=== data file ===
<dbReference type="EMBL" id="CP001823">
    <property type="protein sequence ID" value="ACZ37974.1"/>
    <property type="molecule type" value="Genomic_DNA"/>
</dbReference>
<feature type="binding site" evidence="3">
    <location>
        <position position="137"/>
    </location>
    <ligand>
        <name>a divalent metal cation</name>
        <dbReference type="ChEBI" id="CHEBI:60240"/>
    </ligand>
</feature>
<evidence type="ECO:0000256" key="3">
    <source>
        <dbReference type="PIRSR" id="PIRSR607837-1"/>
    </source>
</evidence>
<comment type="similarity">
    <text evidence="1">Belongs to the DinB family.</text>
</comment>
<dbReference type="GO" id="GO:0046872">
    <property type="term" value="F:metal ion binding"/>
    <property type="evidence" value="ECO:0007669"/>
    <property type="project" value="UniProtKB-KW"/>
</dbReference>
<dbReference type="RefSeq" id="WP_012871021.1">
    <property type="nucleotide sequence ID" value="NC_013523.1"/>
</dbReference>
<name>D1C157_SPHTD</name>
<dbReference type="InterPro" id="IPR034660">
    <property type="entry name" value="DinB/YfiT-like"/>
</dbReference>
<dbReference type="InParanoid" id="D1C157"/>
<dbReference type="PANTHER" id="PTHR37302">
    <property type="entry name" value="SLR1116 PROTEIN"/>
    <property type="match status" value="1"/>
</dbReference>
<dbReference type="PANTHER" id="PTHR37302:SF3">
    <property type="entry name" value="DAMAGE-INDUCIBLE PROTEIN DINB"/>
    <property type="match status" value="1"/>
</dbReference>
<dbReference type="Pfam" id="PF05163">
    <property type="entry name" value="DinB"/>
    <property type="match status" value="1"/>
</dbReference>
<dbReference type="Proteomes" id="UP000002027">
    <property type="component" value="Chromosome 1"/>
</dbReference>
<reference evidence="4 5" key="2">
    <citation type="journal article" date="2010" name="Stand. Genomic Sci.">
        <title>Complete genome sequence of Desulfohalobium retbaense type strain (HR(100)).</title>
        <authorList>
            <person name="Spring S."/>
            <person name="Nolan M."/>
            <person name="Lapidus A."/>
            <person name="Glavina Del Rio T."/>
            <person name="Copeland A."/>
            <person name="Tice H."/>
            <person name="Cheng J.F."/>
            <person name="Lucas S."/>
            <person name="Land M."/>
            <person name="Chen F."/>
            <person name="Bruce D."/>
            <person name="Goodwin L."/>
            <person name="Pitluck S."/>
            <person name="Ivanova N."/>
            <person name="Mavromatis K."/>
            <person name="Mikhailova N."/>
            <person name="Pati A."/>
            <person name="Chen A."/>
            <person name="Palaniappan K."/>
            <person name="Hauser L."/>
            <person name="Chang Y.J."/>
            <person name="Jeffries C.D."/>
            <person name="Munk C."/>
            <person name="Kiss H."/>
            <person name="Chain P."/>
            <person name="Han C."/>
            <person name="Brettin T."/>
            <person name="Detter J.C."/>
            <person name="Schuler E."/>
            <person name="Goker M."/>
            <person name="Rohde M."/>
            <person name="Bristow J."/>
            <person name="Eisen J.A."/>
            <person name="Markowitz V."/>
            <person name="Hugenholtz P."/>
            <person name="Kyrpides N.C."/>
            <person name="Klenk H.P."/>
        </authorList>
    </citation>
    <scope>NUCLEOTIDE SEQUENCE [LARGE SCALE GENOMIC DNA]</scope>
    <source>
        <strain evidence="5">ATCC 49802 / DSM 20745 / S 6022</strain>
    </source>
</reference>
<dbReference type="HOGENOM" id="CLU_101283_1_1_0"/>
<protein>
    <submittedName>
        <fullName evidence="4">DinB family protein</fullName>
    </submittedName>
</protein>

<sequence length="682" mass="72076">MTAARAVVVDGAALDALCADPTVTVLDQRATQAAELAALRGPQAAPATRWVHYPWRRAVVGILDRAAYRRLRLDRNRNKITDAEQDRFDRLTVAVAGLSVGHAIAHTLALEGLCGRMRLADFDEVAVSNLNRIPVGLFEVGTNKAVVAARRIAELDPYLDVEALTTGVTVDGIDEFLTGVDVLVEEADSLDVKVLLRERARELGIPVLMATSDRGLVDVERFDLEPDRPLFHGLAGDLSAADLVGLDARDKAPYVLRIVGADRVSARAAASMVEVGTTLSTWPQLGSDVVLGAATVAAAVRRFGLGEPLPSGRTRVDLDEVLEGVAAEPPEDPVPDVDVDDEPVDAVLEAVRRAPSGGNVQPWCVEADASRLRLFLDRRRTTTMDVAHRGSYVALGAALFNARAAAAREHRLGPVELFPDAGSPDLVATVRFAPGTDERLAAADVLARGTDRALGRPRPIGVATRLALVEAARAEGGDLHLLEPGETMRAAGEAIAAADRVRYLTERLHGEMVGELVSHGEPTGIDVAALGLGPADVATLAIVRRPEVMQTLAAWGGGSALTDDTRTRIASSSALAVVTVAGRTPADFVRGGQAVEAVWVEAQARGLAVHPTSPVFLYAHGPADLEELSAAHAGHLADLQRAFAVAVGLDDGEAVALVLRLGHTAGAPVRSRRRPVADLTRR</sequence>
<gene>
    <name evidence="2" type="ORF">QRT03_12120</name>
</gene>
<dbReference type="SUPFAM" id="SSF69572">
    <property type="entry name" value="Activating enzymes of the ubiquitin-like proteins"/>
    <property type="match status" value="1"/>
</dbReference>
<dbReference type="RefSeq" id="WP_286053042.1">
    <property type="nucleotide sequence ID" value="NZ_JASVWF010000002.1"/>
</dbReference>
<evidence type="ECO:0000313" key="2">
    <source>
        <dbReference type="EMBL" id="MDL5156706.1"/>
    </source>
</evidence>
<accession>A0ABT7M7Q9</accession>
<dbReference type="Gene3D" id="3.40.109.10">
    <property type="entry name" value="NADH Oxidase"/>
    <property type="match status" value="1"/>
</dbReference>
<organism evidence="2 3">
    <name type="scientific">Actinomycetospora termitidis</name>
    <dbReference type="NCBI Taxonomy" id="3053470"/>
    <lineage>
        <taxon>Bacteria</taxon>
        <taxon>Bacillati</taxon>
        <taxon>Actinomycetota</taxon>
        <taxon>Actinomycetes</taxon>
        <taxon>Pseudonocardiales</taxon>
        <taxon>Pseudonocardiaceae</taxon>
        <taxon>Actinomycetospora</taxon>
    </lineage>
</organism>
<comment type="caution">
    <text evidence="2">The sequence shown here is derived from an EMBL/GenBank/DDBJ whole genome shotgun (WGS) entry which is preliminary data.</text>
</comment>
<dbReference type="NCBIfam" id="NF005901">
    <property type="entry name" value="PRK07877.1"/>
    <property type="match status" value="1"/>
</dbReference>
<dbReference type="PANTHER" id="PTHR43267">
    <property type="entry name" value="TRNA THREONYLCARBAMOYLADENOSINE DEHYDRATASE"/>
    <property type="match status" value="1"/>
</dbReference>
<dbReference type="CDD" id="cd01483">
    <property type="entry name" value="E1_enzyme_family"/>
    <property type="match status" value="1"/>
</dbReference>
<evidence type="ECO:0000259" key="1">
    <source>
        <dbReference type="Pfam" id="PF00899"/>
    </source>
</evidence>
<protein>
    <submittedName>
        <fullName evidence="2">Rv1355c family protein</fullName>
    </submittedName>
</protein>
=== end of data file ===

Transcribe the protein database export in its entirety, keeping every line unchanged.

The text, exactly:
<dbReference type="EMBL" id="CP001823">
    <property type="protein sequence ID" value="ACZ37974.1"/>
    <property type="molecule type" value="Genomic_DNA"/>
</dbReference>
<feature type="binding site" evidence="3">
    <location>
        <position position="137"/>
    </location>
    <ligand>
        <name>a divalent metal cation</name>
        <dbReference type="ChEBI" id="CHEBI:60240"/>
    </ligand>
</feature>
<evidence type="ECO:0000256" key="3">
    <source>
        <dbReference type="PIRSR" id="PIRSR607837-1"/>
    </source>
</evidence>
<comment type="similarity">
    <text evidence="1">Belongs to the DinB family.</text>
</comment>
<dbReference type="GO" id="GO:0046872">
    <property type="term" value="F:metal ion binding"/>
    <property type="evidence" value="ECO:0007669"/>
    <property type="project" value="UniProtKB-KW"/>
</dbReference>
<dbReference type="RefSeq" id="WP_012871021.1">
    <property type="nucleotide sequence ID" value="NC_013523.1"/>
</dbReference>
<name>D1C157_SPHTD</name>
<dbReference type="InterPro" id="IPR034660">
    <property type="entry name" value="DinB/YfiT-like"/>
</dbReference>
<dbReference type="InParanoid" id="D1C157"/>
<dbReference type="PANTHER" id="PTHR37302">
    <property type="entry name" value="SLR1116 PROTEIN"/>
    <property type="match status" value="1"/>
</dbReference>
<dbReference type="PANTHER" id="PTHR37302:SF3">
    <property type="entry name" value="DAMAGE-INDUCIBLE PROTEIN DINB"/>
    <property type="match status" value="1"/>
</dbReference>
<dbReference type="Pfam" id="PF05163">
    <property type="entry name" value="DinB"/>
    <property type="match status" value="1"/>
</dbReference>
<dbReference type="Proteomes" id="UP000002027">
    <property type="component" value="Chromosome 1"/>
</dbReference>
<reference evidence="4 5" key="2">
    <citation type="journal article" date="2010" name="Stand. Genomic Sci.">
        <title>Complete genome sequence of Desulfohalobium retbaense type strain (HR(100)).</title>
        <authorList>
            <person name="Spring S."/>
            <person name="Nolan M."/>
            <person name="Lapidus A."/>
            <person name="Glavina Del Rio T."/>
            <person name="Copeland A."/>
            <person name="Tice H."/>
            <person name="Cheng J.F."/>
            <person name="Lucas S."/>
            <person name="Land M."/>
            <person name="Chen F."/>
            <person name="Bruce D."/>
            <person name="Goodwin L."/>
            <person name="Pitluck S."/>
            <person name="Ivanova N."/>
            <person name="Mavromatis K."/>
            <person name="Mikhailova N."/>
            <person name="Pati A."/>
            <person name="Chen A."/>
            <person name="Palaniappan K."/>
            <person name="Hauser L."/>
            <person name="Chang Y.J."/>
            <person name="Jeffries C.D."/>
            <person name="Munk C."/>
            <person name="Kiss H."/>
            <person name="Chain P."/>
            <person name="Han C."/>
            <person name="Brettin T."/>
            <person name="Detter J.C."/>
            <person name="Schuler E."/>
            <person name="Goker M."/>
            <person name="Rohde M."/>
            <person name="Bristow J."/>
            <person name="Eisen J.A."/>
            <person name="Markowitz V."/>
            <person name="Hugenholtz P."/>
            <person name="Kyrpides N.C."/>
            <person name="Klenk H.P."/>
        </authorList>
    </citation>
    <scope>NUCLEOTIDE SEQUENCE [LARGE SCALE GENOMIC DNA]</scope>
    <source>
        <strain evidence="5">ATCC 49802 / DSM 20745 / S 6022</strain>
    </source>
</reference>
<dbReference type="HOGENOM" id="CLU_101283_1_1_0"/>
<protein>
    <submittedName>
        <fullName evidence="4">DinB family protein</fullName>
    </submittedName>
</protein>

<sequence length="682" mass="72076">MTAARAVVVDGAALDALCADPTVTVLDQRATQAAELAALRGPQAAPATRWVHYPWRRAVVGILDRAAYRRLRLDRNRNKITDAEQDRFDRLTVAVAGLSVGHAIAHTLALEGLCGRMRLADFDEVAVSNLNRIPVGLFEVGTNKAVVAARRIAELDPYLDVEALTTGVTVDGIDEFLTGVDVLVEEADSLDVKVLLRERARELGIPVLMATSDRGLVDVERFDLEPDRPLFHGLAGDLSAADLVGLDARDKAPYVLRIVGADRVSARAAASMVEVGTTLSTWPQLGSDVVLGAATVAAAVRRFGLGEPLPSGRTRVDLDEVLEGVAAEPPEDPVPDVDVDDEPVDAVLEAVRRAPSGGNVQPWCVEADASRLRLFLDRRRTTTMDVAHRGSYVALGAALFNARAAAAREHRLGPVELFPDAGSPDLVATVRFAPGTDERLAAADVLARGTDRALGRPRPIGVATRLALVEAARAEGGDLHLLEPGETMRAAGEAIAAADRVRYLTERLHGEMVGELVSHGEPTGIDVAALGLGPADVATLAIVRRPEVMQTLAAWGGGSALTDDTRTRIASSSALAVVTVAGRTPADFVRGGQAVEAVWVEAQARGLAVHPTSPVFLYAHGPADLEELSAAHAGHLADLQRAFAVAVGLDDGEAVALVLRLGHTAGAPVRSRRRPVADLTRR</sequence>
<gene>
    <name evidence="2" type="ORF">QRT03_12120</name>
</gene>
<dbReference type="SUPFAM" id="SSF69572">
    <property type="entry name" value="Activating enzymes of the ubiquitin-like proteins"/>
    <property type="match status" value="1"/>
</dbReference>
<dbReference type="RefSeq" id="WP_286053042.1">
    <property type="nucleotide sequence ID" value="NZ_JASVWF010000002.1"/>
</dbReference>
<evidence type="ECO:0000313" key="2">
    <source>
        <dbReference type="EMBL" id="MDL5156706.1"/>
    </source>
</evidence>
<accession>A0ABT7M7Q9</accession>
<dbReference type="Gene3D" id="3.40.109.10">
    <property type="entry name" value="NADH Oxidase"/>
    <property type="match status" value="1"/>
</dbReference>
<organism evidence="2 3">
    <name type="scientific">Actinomycetospora termitidis</name>
    <dbReference type="NCBI Taxonomy" id="3053470"/>
    <lineage>
        <taxon>Bacteria</taxon>
        <taxon>Bacillati</taxon>
        <taxon>Actinomycetota</taxon>
        <taxon>Actinomycetes</taxon>
        <taxon>Pseudonocardiales</taxon>
        <taxon>Pseudonocardiaceae</taxon>
        <taxon>Actinomycetospora</taxon>
    </lineage>
</organism>
<comment type="caution">
    <text evidence="2">The sequence shown here is derived from an EMBL/GenBank/DDBJ whole genome shotgun (WGS) entry which is preliminary data.</text>
</comment>
<dbReference type="NCBIfam" id="NF005901">
    <property type="entry name" value="PRK07877.1"/>
    <property type="match status" value="1"/>
</dbReference>
<dbReference type="PANTHER" id="PTHR43267">
    <property type="entry name" value="TRNA THREONYLCARBAMOYLADENOSINE DEHYDRATASE"/>
    <property type="match status" value="1"/>
</dbReference>
<dbReference type="CDD" id="cd01483">
    <property type="entry name" value="E1_enzyme_family"/>
    <property type="match status" value="1"/>
</dbReference>
<evidence type="ECO:0000259" key="1">
    <source>
        <dbReference type="Pfam" id="PF00899"/>
    </source>
</evidence>
<protein>
    <submittedName>
        <fullName evidence="2">Rv1355c family protein</fullName>
    </submittedName>
</protein>